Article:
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IN THE SUPREME COURT OF CALIFORNIA THE PEOPLE, Plaintiff and Respondent, v. SI H. LIU, Defendant and Appellant. S248130 Second Appellate District, Division Eight B279393 Los Angeles County Superior Court GA090351 November 21, 2019 Justice Cuéllar authored the opinion of the Court, in which Chief Justice Cantil-Sakauye and Justices Chin, Corrigan, Liu, Kruger, and Groban concurred. PEOPLE v. LIU S248130 Opinion of the Court by Cuéllar, J. We retread in this case ground recently traveled in People v. Romanowski (2017) 2 Cal.5th 903 (Romanowski). At issue once more is how to assess the value of stolen access card information — a term encompassing information related to credit and debit cards, bank accounts, and similar financial devices. (See Pen. Code, § 484e, subd. (d) (section 484e(d)); id., § 484d, subd. (2).)1 What we concluded in Romanowski is that courts conducting that analysis must do what they do in all theft cases: figure out “how much [the stolen property] would sell for.” (Romanowski, supra, 2 Cal.5th at p. 915.) Discerning that amount is an endeavor that calls for some subtlety and may depend on more than one factor. Further complicating the inquiry in this context is the lack of a legal market for stolen access card information. But instead of engaging in that nuanced inquiry, the Court of Appeal here simply assumed that the value of what the defendant obtained using the stolen information sets a floor on the fair market value of the stolen access card information she unlawfully used. Because the Court of Appeal’s reasoning falls short of what Romanowski requires, and because both parties agree that further factfinding is 1 All statutory references are to the Penal Code unless otherwise noted. 1 PEOPLE v. LIU Opinion of the Court by Cuéllar, J. necessary to resolve this case, we vacate the judgment and remand. I. Defendant Si H. Liu advertised loan services in local newspapers. Those offerings were a front for nefarious ends: Liu was running a fraudulent scheme targeting immigrants in the Los Angeles area. When unwitting readers sought help obtaining financing, Liu asked them for sensitive documents and information — such as driver’s licenses and social security numbers — as well as credit and debit cards. She then went on personal spending sprees, sometimes by surreptitiously opening new lines of credit in her victims’ names, but most often by simply charging purchases to their credit or debit card accounts. All told, Liu fraudulently charged thousands of dollars. The law eventually caught up with Liu. The People charged her with nearly two dozen criminal counts related to her fraudulent activities. Those charges included burglary, unlawfully acquiring the personal identifying information of 10 or more people, and — most relevant here — theft of access card information under section 484e(d). At trial, a jury convicted Liu on all counts. The Court of Appeal reversed one of her convictions but affirmed the rest. Five of Liu’s convictions for theft of access card information under section 484e(d) were among those upheld on appeal and they are at issue here. In November 2014, while Liu’s direct appeal was pending, California voters approved Proposition 47: The Safe Neighborhoods and Schools Act. To decrease the number of people in prison for nonviolent crimes, Proposition 47 reduced the punishment prescribed by law for a wide swath of crimes in California. Many offenses once punishable as felonies are now 2 PEOPLE v. LIU Opinion of the Court by Cuéllar, J. treated as misdemeanors. Such crimes include, with a few exceptions not relevant here, “obtaining any property by theft where the value of the money, labor, real or personal property taken does not exceed nine hundred fifty dollars ($950).” (§ 490.2, subd. (a) (section 490.2(a)).) What’s more, Proposition 47’s changes apply not just to future offenders, but also to certain people currently serving prison sentences for past convictions. Someone who “would have been guilty of a misdemeanor” if Proposition 47 had “been in effect at the time of [his or her] offense” may seek relief. (§ 1170.18, subd. (a).) Specifically, a person in that position may “petition for a recall of sentence before the trial court that entered the judgment of conviction in his or her case” and “request resentencing in accordance with” Proposition 47’s changes. (§ 1170.18, subd. (a); but see People v. Lara (2019) 6 Cal. 5th 1128, 1134 [those sentenced after Proposition 47 are entitled, under the provisions of that proposition, “to initial sentencing . . . and need not invoke the resentencing procedure”].) After the Court of Appeal issued its decision in Liu’s direct appeal, Liu petitioned the trial court for Proposition 47 relief. She sought resentencing on five of her convictions for theft of access card information. Her petition, which she filed pro se, argued that the value of the property she obtained was “not more than $950.” After a brief hearing on Liu’s petition for resentencing, the trial court denied the petition because Liu was “not eligible” for relief. The court did not elaborate. Liu appealed the trial court’s denial of her Proposition 47 petition. While that appeal was pending, we decided Romanowski. What we concluded is that theft of access card information under section 484e(d) qualifies as a “theft” offense under section 490.2(a) — and that Proposition 47 therefore 3 PEOPLE v. LIU Opinion of the Court by Cuéllar, J. reduced such thefts to misdemeanors where “ ‘the value of the . . . property taken’ ” was less than $950. (Romanowski, supra, 2 Cal.5th at p. 917, quoting § 490.2(a).) The value of stolen access card information, we continued, means the same thing as it does for all theft offenses: “ ‘reasonable and fair market value.’ ” (Romanowski, at p. 914, quoting § 484, subd. (a) (section 484(a)).) With the benefit of Romanowski, the Court of Appeal affirmed in part and reversed in part the trial court’s preRomanowski denial of Liu’s Proposition 47 petition. (People v. Liu (2018) 21 Cal.App.5th 143, 153 (Liu).) The Court of Appeal based its decision on the value of what Liu had obtained with her victims’ access card information. (Id. at p. 149.) “Surely,” the Court of Appeal explained, “stolen access card information would sell for at least the value of the property obtained by a defendant who used the information . . . .” (Ibid., italics added.) Because the record established that Liu unlawfully obtained more than $950 using what she stole in relation to three of her convictions, the Court of Appeal affirmed the trial court’s denial of Liu’s petition on those counts. (Ibid.) But because the same could not be said for her other two convictions, the Court of Appeal reversed and remanded for further proceedings on those two counts. (Ibid.) II. We granted review to decide whether the Court of Appeal properly applied our decision in Romanowski. We conclude that it did not. A. Because theft of access card information in violation of section 484e(d) is a theft offense under section 490.2(a), we held 4 PEOPLE v. LIU Opinion of the Court by Cuéllar, J. in Romanowski that courts must value stolen access card information just as they would any stolen property in a theft case. They must determine “a reasonable approximation of the stolen information’s value, rather than the value of what (if anything) a defendant obtained using that information.” (Romanowski, supra, 2 Cal.5th at p. 914.) That’s because the value of property a defendant acquires using the illicitly obtained access card information “is punished as a separate crime” under section 484g. (Ibid.) Under that section, “the value of all money, goods, services, and other things of value obtained” by using stolen access card information determines the severity of the offense. (§ 484g.)2 Yet the same is not true for the offense at issue in this case: theft of access card information in violation of section 484e(d). For that offense, courts must calculate “how much stolen access card information would sell for” to determine whether it falls above or below the $950 threshold.3 (Romanowski, supra, 2 Cal.5th at p. 915.) When performing this calculation, courts must determine the value of the information at the time of the “acqui[sition] or ret[ention]” of information on which criminal liability is based. (§ 484e(d).) Someone seeking relief under 2 Besides being charged with the theft of access card information, Liu was charged with and convicted of three counts of grand theft by means of illegally obtained access card information in violation of section 484g. The Court of Appeal later reversed her conviction for one of those counts. 3 Our decision about a forgery statute in People v. Franco (2018) 6 Cal.5th 433 does not affect our conclusion here. This case — like Romanowski, but unlike Franco — is “a theft case,” not a forgery case. (Franco, at p. 438.) So it is Romanowski, not Franco, that governs. 5 PEOPLE v. LIU Opinion of the Court by Cuéllar, J. Proposition 47, we concluded, bears the “ultimate burden” of showing she is eligible to receive it. (Romanowski, supra, 2 Cal.5th at p. 916.) In Romanowski we acknowledged the “potential difficulty of putting a price on this property” (id. at p. 911) because the “ ‘fair market value’ of stolen access card information,” traded in illicit markets, “will not always be clear” (id. at p. 915). Unlike everyday retail products such as shoes or electronics, or data about human behavior harvested from the online activity of consenting users, unlawfully obtained access card information cannot be bought and sold legally. The utility of such information for obtaining merchandise or services, moreover, tends to be contingent rather than certain. As with the prize money one may glean from an earlier purchased lottery ticket, the ultimate worth of stolen access card information often depends on facts not known at the time of acquisition. Access card information can nonetheless be sold in illicit markets, and, with disturbing frequency, it is. That there exists no lawful market for this information, and often no clear sense of what it will purchase or for how long, may complicate the calculation of its fair market value. But as we held in Romanowski, any added complication “does not relieve courts of th[e] duty” to make that calculation. (Ibid.) To the contrary, “the possibility of illegal sales” of access card information is a key factor in the analysis — and one that warrants careful attention. (Ibid.) The possibility of such sales — and ultimately, the value of the stolen access card data — tends to be driven by multiple factors. Consider the credit limit on a credit card or the account balance on a debit card. Assuming the unwitting fraud victim isn’t continuing to pay down the credit card balance or replenishing the account balance, these values represent the 6 PEOPLE v. LIU Opinion of the Court by Cuéllar, J. maximum amount someone possessing stolen access card information could charge to (or withdraw from) the victim’s account. The higher the credit limit (or account balance), the more valuable the information — at least if the thief or potential purchaser of the data knows the limit (or balance) when she acquires the access card information. (See Stack, Here’s How Much Your Personal Information Is Selling for on the Dark Web (Dec. 6, 2017) (Experian) <https://www.experian.com/blogs/askexperian/heres-how-much-your-personal-information-is-sellingfor-on-the-dark-web/> [as of November 19, 2019].)4 No matter how high the credit limit or account balance, would-be purchasers are unlikely to pay much for stolen account information unless they believe they can exploit it. So how readily, if at all, stolen access card information can be used matters. Someone will find it easier to make unauthorized charges if she has not just the card number and expiration date, but also the security code on the back (what’s sometimes called a CVV2 code) and the card’s billing ZIP code. One might thus place a premium on more detailed access card information, even if the relevant credit limit (or account balance) is lower. (Experian, supra; Franklin et al., An Inquiry into the Nature and Causes of the Wealth of Internet Miscreants (2007) Online Credentials and Sensitive Data, p. 11 (Franklin) <http://www.icir.org/vern/papers/miscreant-wealth.ccs07.pdf> [as of November 19, 2019].) But even such detailed information may not squelch fully the perils inherent in buying stolen access card information. 4 All Internet citations in this opinion are archived by year, docket number, and case name at <http://www.courts.ca.gov/38324.htm>. 7 PEOPLE v. LIU Opinion of the Court by Cuéllar, J. Such buyers bear the risk that their purchase will become — or already is — useless. Stolen credit and debit cards often get frozen or canceled, particularly when a cardholder or their financial institution catches a whiff of fraud. The value of stolen access card information may typically be discounted to account for these risks. And by that same principle, freshly stolen access card information may fetch a higher price than stale information because it is more likely to be active. (Franklin, supra, at p. 11; Ablon, et al. Markets for Cybercrime Tools and Stolen Data (2014) p. 11 (RAND) <https://www.rand.org/content /dam/rand/pubs/research_reports/RR600/RR610/RAND_RR610. pdf> [as of November 19, 2019].) The dynamics of supply and demand matter for illegal markets, too, just as they do for legal ones. (Experian, supra; Franklin, supra, Inferring Global Statistics and Trends, at p. 12.) Suppose a hacker successfully attacks a major retailer and then puts information related to thousands of access cards up for sale online. The resulting supply glut may reduce (at least for a time) the illegal market price of comparable stolen access card information. (See RAND, supra, at p. 8.) In other words, the value of stolen access card information depends in no small part on how much comparable information is available on the illegal market — and how many people are looking to buy it. (See Black’s Law Dict. (10th ed. 2014) p. 1785 [describing a “fair market value” as “the point at which supply and demand intersect”].) These factors don’t cover the waterfront of what a court may consider in determining whether a defendant’s proposed valuation of stolen access card information is objectively reasonable. Nor do they encompass all of the methods useful in discerning the value of stolen access card information. But they 8 PEOPLE v. LIU Opinion of the Court by Cuéllar, J. demonstrate that the inquiry Romanowski requires for determining the severity of a section 484e(d) offense — assessing how much the stolen access card information in question would sell for — is a nuanced endeavor. The inquiry is nonetheless eminently feasible. Where the facts otherwise presented to the trial court don’t already offer some bearing on this question, the best place to start may be consulting, perhaps with help from an expert witness, the current trends in illicit markets for stolen access card information and the prevailing price of illegally obtained comparable information. (See Peretti, Data Breaches: What the Underground World of “Carding” Reveals (2008) 25 Santa Clara Computer & High Tech. L.J. 375, 381–389, 412 [describing sophisticated online illegal market for stolen access card information]; Franklin, supra, at p. 1 [similar]; cf. People v. Tijerina (1969) 1 Cal.3d 41, 45 [noting “that the price charged by a retail store from which merchandise is stolen” is ordinarily “sufficient to establish the value of the merchandise” because it tends to “accurately reflect the value of the merchandise in the retail market”].) Such an expert might help identify what considerations are relevant to the fair market value analysis in any given case. B. The Court of Appeal sought to apply Romanowski on the thin record before it. But we conclude, as the parties agree, that this case should be remanded to the trial court for further factfinding in light of Romanowski and today’s decision. 1. What little evidence the record contains about the value of the access card information Liu stole consists of the amounts she 9 PEOPLE v. LIU Opinion of the Court by Cuéllar, J. unlawfully charged to her victims’ accounts. We agree such evidence may be considered — so long as it’s done “with the goal of determining the [stolen access card information’s] fair market value.” (Caretto v. Superior Court (2018) 28 Cal.App.5th 909, 920.) Evidence of unauthorized charges may tend to show that someone could use the stolen information in question. And at least if the ability to make such charges was knowable when a defendant acquired the access card information, such charges may offer a clue as to how much value could be extracted from that information. Both facts could bear on the fair market value of stolen access card information. But evidence of unauthorized charges — while conceivably relevant — does not, as the Court of Appeal assumed, set a floor on how much someone would be willing to pay for it. (See Liu, supra, 21 Cal.App.5th at p. 149.) That figure may be gleaned from using a range of methods and involves various factors, such as: (1) the access card’s credit limit or the account balance, if knowable when the defendant engages in the acquisition or retention of information that serves as the basis for criminal liability under section 484e(d); (2) the amount of account information possessed by the defendant; (3) how much the value of the information has been diminished because of its sale in illicit markets; (4) how recently the information was stolen; and (5) the prevalence of comparable information on the illicit market. The extent to which these factors (and others) are relevant to calculating the fair market value of stolen access card information in any given case is a factual question. The Court of Appeal assumed that unauthorized charges necessarily reflect the minimum fair market value of stolen access card information. That alluring assumption may simplify the inquiry. But it conflates the value of the access card 10 PEOPLE v. LIU Opinion of the Court by Cuéllar, J. information itself with the value of the property obtained through use of the stolen access card information. Whereas the former is punished under section 484e(d), the latter, as we have noted, “is punished as a separate crime” under section 484g. (Romanowski, supra, 2 Cal.5th at p. 914.) A hypothetical illustrates why the two values are not bound, or even especially likely, to be identical. Consider a defendant who maxes out a $10,000 credit limit using stolen access card data. Does “common sense” tell us that someone would have paid $10,000 for the stolen access card information he used? (Liu, supra, 21 Cal.App.5th at p. 149.) Would-be buyers in that situation might as well just hold on to their $10,000 in cash. Or they could go out and buy (legitimately) the $10,000 worth of goods they would have bought (fraudulently) using the stolen access card information. There would be little, if any, reason to go through the trouble of buying the stolen access card information. Inherent in the codified concept of a “reasonable and fair market value” (§ 484(a)), moreover, is the notion that comparable property is of comparable worth. But the Court of Appeal’s insistence that the fair market value of stolen access card information could be no lower than the value of the property obtained by a defendant using that information risks creating disparate valuations of similar stolen access card information. Consider two more hypothetical defendants. One is prudent and makes small purchases to avoid detection. The other is daring and makes big purchases to maximize her reward. Under the approach taken by the Court of Appeal, the latter defendant would face a drastically higher floor on the fair market value of the access card information she stole — even if she stole precisely the same information as her more prudent 11 PEOPLE v. LIU Opinion of the Court by Cuéllar, J. counterpart. So such a doctrinal shortcut risks results that are irreconcilable with Romanowski. 2. Having rejected the Court of Appeal’s reasoning, we must now decide how to proceed with this case. On that question, the parties agree. They ask us to remand for further factfinding about the fair market value of the access card information Liu stole with respect to all of her section 484e(d) convictions. Indeed, the People concede it’s “impossible to determine” whether the trial court concluded Liu was ineligible for relief because it: (1) thought that, contrary to our later decision in Romanowski, Proposition 47 didn’t apply to violations of section 484e(d) at all; or (2) made a factual finding about the value of the stolen access card information at issue here. If anything, the People tell us, the record suggests the trial court did the former — and thus did not determine “the access cards’ value, let alone [apply] the reasonable and fair market value test mandated” by Romanowski. We share the People’s impression about this record’s inscrutability on the issue before us. The course suggested by the parties is therefore the right one. The trial court has yet to consider Liu’s petition in light of Romanowski, and has not developed the record with an eye to making the factual findings Romanowski demands. The trial court should get that chance. We thus vacate the judgment of the Court of Appeal and remand with instructions to direct the trial court to conduct that inquiry in the first instance. (Cf. People v. Rodriguez (2018) 4 Cal.5th 1123, 1132–1133.) On remand, Liu bears the “ultimate burden” of demonstrating, by a preponderance of the evidence, that she 12 PEOPLE v. LIU Opinion of the Court by Cuéllar, J. is eligible for Proposition 47 relief. 2 Cal.5th at p. 916; Evid. Code, § 115.) (Romanowski, supra, III. In Romanowski, we required a straightforward, if somewhat nuanced, analysis from courts assessing the reasonable and fair market value of stolen access card information. Courts must assess how much such information would sell for, even though it cannot be sold legally. In conducting that inquiry, the value of what a defendant obtained using stolen access card information may be somewhat relevant. But if so, it must be considered along with potentially more probative pieces of the pricing puzzle, such as: (1) the access card’s credit limit or the account balance, if knowable when the defendant engages in the acquisition or retention of information that serves as the basis for criminal liability under section 484e(d); (2) the amount of account information possessed by the defendant; (3) how much the value of the information has been diminished because of its sale in illicit markets; (4) how recently the information was stolen; and (5) the prevalence of comparable information on the illicit market. To allow for the proper valuation in this case, we vacate the judgment of the Court of Appeal and remand with instructions to send the case back to the trial court for further factfinding as to the reasonable and fair market value of the access card information at issue. 13 PEOPLE v. LIU Opinion of the Court by Cuéllar, J. CUÉLLAR, J. We Concur: CANTIL-SAKAUYE, C. J. CHIN, J. CORRIGAN, J. LIU, J. KRUGER, J. GROBAN, J. 14 See next page for addresses and telephone numbers for counsel who argued in Supreme Court. Name of Opinion People v. Liu __________________________________________________________________________________ Unpublished Opinion Original Appeal Original Proceeding Review Granted XXX 21 Cal.App.5th 143 Rehearing Granted __________________________________________________________________________________ Opinion No. S248130 Date Filed: November 21, 2019 __________________________________________________________________________________ Court: Superior County: Los Angeles Judge: Robert P. Applegate __________________________________________________________________________________ Counsel: David R. Greifinger, under appointment by the Supreme Court, for Defendant and Appellant. Xavier Becerra, Attorney General, Gerald A. Engler, Chief Assistant Attorney General, Lance E. Winters, Assistant Attorney General, Steven E. Mercer, Noah P. Hill, and Tita Ngyuen, Deputy Attorneys General, for Plaintiff and Respondent. Counsel who argued in Supreme Court (not intended for publication with opinion): David R. Greifinger Law Offices of David R. Greifinger 15515 West Sunset Boulevard, No. 214 Pacific Palisades, CA 90272 (424) 330-0193 Noah P. Hill Deputy Attorney General 300 S. Spring Street, Suite 1702 Los Angeles, CA 90013 (213) 269-6082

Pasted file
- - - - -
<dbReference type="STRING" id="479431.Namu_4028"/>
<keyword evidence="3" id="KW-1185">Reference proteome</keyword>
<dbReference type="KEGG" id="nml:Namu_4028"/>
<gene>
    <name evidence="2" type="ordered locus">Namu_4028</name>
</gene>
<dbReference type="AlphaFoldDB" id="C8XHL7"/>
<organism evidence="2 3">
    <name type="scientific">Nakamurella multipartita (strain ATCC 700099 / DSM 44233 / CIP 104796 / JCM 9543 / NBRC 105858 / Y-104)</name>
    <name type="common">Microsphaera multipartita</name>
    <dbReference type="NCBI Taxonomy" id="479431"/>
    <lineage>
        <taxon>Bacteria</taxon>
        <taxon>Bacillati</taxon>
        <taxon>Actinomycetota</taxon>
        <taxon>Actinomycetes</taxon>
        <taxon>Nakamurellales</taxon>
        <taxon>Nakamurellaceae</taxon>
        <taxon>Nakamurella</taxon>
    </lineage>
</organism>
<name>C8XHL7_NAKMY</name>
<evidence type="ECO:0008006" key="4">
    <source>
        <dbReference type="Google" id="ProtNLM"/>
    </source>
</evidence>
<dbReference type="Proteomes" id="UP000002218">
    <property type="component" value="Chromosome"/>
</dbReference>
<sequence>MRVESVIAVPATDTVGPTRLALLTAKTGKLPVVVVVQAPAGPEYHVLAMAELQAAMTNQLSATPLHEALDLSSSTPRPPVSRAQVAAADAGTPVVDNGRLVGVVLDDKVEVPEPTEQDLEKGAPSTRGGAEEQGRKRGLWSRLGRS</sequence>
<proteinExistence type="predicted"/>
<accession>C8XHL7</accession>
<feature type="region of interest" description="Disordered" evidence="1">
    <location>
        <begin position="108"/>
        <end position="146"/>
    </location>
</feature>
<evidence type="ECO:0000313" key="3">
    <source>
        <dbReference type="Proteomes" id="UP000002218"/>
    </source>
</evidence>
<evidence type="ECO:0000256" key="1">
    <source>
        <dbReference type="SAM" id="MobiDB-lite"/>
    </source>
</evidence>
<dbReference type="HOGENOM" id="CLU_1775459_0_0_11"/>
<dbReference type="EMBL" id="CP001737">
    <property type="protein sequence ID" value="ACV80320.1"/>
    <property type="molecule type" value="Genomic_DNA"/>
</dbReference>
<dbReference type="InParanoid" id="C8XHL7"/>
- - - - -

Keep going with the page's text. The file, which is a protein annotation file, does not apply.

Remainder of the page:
Primary Holding
The Supreme Court vacated the court of appeal's judgment reversing in part the trial court's denial of Defendant's Proposition 47 petition, holding that the court of appeals did not properly apply this Court's decision in People v. Romanowski, 2 Cal.5th 903 (2017).